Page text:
Rarely does Hollywood ever give Americans in the heartland an opportunity to watch with extraordinary resolve a mother who has made a decision to keep the precious gift that God bestows upon her even in the most telling and difficult circumstances. The film Precious may be finally such a movie highlighted at the 2010 Academy Awards airing Sunday, March 7.
Of the ten movies nominated for Sunday night’s selection as Best Picture, Precious – with its star Gabourey Sidibe, nominated for Best Actress, and co-star Mo’nique, nominated for Supporting Actress – tell the story of a teenage mother caught up in some of life’s most harsh environments.
And the life issue is front and center!
Precious is a teenager pregnant for the second time with her own father’s child. Her mother is seriously unstable and dangerously abusive. She is nearly illiterate but strives desperately to block out the trauma as she attends a special learning school that promises her a better life opportunity.
While the movie could have been the story of any young female confronted with the challenge to meet the choice to select abortion over life not just once but twice, it is also a drama which showcases the solitude and sense of isolation that a young person like a Precious has to deal with in trying to find her own center as well as the value of life – both hers and her baby’s as well as the unborn child she is carrying.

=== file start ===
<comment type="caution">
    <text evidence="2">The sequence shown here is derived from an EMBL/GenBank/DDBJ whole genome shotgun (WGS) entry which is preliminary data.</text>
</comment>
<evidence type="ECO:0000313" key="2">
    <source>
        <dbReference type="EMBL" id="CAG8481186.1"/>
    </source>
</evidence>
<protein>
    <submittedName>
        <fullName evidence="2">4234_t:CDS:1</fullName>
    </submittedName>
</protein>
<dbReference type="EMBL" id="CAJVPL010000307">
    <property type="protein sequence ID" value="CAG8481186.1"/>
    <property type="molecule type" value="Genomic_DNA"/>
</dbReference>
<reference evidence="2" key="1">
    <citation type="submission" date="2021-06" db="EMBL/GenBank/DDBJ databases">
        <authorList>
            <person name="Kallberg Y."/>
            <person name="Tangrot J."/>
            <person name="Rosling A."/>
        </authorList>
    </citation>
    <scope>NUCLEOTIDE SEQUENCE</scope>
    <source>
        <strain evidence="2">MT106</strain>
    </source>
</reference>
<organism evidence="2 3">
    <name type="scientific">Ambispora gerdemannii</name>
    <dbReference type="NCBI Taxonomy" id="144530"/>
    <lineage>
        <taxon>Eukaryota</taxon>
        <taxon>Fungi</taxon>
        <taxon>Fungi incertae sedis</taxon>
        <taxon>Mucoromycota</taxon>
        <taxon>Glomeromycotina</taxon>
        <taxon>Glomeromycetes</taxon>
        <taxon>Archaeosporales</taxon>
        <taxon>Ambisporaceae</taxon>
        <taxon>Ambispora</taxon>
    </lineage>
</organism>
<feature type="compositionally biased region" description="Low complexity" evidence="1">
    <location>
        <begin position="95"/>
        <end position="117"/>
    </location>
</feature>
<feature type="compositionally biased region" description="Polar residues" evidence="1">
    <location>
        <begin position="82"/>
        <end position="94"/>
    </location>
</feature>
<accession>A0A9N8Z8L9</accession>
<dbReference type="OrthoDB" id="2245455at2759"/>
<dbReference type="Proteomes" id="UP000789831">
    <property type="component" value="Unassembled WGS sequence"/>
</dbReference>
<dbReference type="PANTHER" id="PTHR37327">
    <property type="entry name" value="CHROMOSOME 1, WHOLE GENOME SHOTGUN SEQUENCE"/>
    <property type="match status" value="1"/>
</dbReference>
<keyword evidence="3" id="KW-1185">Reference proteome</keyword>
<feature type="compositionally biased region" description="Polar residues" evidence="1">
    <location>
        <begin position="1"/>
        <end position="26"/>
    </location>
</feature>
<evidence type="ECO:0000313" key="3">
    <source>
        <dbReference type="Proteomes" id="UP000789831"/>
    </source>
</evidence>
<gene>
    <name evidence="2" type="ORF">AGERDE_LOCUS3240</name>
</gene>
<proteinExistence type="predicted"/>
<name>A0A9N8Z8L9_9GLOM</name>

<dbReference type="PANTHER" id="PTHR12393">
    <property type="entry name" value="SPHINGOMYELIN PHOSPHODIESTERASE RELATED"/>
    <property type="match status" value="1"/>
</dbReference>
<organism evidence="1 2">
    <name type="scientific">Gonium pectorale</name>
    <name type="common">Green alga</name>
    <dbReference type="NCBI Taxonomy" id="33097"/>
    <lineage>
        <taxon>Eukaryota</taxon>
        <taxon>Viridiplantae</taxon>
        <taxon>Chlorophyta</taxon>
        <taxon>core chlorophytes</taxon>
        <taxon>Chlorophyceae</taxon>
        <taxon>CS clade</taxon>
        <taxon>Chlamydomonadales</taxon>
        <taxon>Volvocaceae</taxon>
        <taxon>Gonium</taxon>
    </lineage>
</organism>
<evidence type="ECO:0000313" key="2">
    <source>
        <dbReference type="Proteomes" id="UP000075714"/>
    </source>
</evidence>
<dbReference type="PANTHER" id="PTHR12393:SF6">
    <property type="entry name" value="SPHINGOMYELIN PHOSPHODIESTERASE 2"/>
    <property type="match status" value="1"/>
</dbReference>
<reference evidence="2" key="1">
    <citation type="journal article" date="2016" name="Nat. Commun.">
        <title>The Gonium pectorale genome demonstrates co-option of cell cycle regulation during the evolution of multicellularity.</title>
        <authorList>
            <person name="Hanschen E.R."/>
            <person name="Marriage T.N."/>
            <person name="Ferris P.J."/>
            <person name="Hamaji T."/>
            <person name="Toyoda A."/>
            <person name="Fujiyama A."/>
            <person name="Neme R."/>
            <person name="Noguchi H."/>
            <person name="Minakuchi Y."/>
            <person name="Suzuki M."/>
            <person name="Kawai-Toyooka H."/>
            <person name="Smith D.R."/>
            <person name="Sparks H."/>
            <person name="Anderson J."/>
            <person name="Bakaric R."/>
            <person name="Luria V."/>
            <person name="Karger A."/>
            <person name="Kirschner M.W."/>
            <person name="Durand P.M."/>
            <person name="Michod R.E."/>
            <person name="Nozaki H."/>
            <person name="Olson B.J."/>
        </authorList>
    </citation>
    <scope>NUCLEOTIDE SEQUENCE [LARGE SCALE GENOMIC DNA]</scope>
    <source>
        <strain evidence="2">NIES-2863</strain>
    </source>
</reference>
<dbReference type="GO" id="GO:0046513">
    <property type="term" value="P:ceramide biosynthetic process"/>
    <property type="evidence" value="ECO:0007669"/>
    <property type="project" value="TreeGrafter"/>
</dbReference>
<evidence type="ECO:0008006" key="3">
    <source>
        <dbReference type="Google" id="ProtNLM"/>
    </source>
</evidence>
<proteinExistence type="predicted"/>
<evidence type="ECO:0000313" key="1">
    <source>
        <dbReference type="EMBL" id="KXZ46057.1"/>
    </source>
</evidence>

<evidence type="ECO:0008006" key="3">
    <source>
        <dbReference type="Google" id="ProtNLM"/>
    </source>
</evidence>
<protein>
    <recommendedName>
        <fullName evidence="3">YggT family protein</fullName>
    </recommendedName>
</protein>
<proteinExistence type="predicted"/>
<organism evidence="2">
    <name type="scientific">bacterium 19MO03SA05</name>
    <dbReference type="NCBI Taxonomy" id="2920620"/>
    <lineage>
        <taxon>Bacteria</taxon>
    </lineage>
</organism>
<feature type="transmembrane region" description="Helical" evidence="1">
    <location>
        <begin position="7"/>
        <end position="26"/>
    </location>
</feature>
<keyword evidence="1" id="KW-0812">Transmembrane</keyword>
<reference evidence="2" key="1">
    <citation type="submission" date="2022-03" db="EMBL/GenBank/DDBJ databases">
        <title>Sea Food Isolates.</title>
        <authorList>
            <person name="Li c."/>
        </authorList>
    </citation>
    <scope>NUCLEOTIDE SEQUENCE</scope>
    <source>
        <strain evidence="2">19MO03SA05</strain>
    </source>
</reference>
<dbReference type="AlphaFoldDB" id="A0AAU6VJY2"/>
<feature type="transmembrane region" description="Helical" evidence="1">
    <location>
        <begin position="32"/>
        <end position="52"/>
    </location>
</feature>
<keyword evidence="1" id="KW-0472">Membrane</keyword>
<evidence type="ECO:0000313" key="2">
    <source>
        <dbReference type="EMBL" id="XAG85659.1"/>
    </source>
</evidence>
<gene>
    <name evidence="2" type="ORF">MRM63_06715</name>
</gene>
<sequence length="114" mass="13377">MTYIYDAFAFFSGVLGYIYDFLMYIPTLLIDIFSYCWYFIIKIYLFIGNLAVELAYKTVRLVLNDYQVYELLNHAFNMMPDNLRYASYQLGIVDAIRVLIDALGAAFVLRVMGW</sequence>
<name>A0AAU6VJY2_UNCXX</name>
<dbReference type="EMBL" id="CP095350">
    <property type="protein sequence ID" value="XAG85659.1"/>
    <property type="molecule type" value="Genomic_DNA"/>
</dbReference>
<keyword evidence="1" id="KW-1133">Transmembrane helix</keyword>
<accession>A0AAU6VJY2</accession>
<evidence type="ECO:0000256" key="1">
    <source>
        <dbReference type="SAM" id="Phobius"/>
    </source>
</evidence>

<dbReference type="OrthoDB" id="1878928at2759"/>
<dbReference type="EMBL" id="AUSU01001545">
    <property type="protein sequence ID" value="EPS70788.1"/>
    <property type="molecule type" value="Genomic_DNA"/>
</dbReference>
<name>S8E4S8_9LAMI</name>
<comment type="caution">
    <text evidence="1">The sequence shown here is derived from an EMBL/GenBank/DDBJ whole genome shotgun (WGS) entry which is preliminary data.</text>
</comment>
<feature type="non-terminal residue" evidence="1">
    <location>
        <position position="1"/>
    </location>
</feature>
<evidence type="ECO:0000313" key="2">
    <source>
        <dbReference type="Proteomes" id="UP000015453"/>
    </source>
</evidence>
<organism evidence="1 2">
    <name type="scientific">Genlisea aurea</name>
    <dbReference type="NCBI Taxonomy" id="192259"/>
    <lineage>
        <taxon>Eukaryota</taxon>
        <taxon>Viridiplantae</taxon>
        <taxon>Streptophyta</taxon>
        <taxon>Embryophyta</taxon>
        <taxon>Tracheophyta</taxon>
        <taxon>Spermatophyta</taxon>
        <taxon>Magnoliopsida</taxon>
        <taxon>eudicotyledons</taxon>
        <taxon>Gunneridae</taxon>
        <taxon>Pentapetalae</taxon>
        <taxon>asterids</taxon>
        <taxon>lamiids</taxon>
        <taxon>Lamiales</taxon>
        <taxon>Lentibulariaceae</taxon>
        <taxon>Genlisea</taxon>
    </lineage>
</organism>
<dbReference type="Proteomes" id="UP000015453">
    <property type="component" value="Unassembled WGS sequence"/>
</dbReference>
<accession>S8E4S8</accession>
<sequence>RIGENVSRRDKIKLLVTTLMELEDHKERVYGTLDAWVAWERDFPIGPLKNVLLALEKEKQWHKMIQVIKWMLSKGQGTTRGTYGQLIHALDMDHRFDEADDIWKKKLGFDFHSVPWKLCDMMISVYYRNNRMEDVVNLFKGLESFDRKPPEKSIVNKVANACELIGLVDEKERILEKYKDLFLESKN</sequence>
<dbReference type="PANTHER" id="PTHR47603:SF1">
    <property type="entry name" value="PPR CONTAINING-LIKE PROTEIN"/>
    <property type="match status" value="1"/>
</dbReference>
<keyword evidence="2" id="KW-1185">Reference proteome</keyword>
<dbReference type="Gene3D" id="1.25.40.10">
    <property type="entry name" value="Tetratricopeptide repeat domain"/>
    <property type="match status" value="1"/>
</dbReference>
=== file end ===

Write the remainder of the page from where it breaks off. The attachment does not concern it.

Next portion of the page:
It would have been a welcome campaign during Black History Month to focus on the groups and organizations around the nation that are supporting life choices for teenagers and women like Precious. The national abortion statistics bear this out.
According to the latest figures from the Centers for Disease Control (CDC), there were a total of 846,181 abortions during 2006, which the CDC says is a 3.1 percent increase over its 2005 numbers. While black women represent 12.5 percent of American females they have 38.2 percent of all abortions according to the report. The CDC report also found that poor black teens like Precious are the most likely to have abortions.
Dr. Alveda King, niece of Martin Luther King Jr. agrees that young women like Precious must not let a future child’s life be taken. In a Life News interview the Right-To-Life advocate Dr. King said, “My Uncle Martin once stated, ‘The Negro cannot win if he is willing to sell the future of his children for his personal and immediate comfort and safety.’ Those words are still true today. After all, how can the dream survive if we let them take our children?”
Last month a group of pro-life proponents called The Radiance Foundation http://www.theradiancefoundation.org sponsored a campaign of 65 billboards across targeted areas of Georgia and are hoping to erect 80. They have also released a must-see video called “The Myth of the Unwanted Child.” It is a story about choice.
This weekend, before you watch the Academy Awards, try to see Precious and take a look at the video “The Myth of the Unwanted Child.” “Unwanted” may not be up for an Academy Award in Hollywood on Sunday, but it certainly deserves an Academy Award from life supporters in the Heartland of America where it counts the most.
For additional information contact:
- Too Many Aborted: http://www.toomanyaborted.com/
- Georgia Right To Life: http://www.grtl.org/
Let me know what you think! If you agree or disagree or have a different thought or idea send a comment to: http://tinyurl.com/yb4g9qq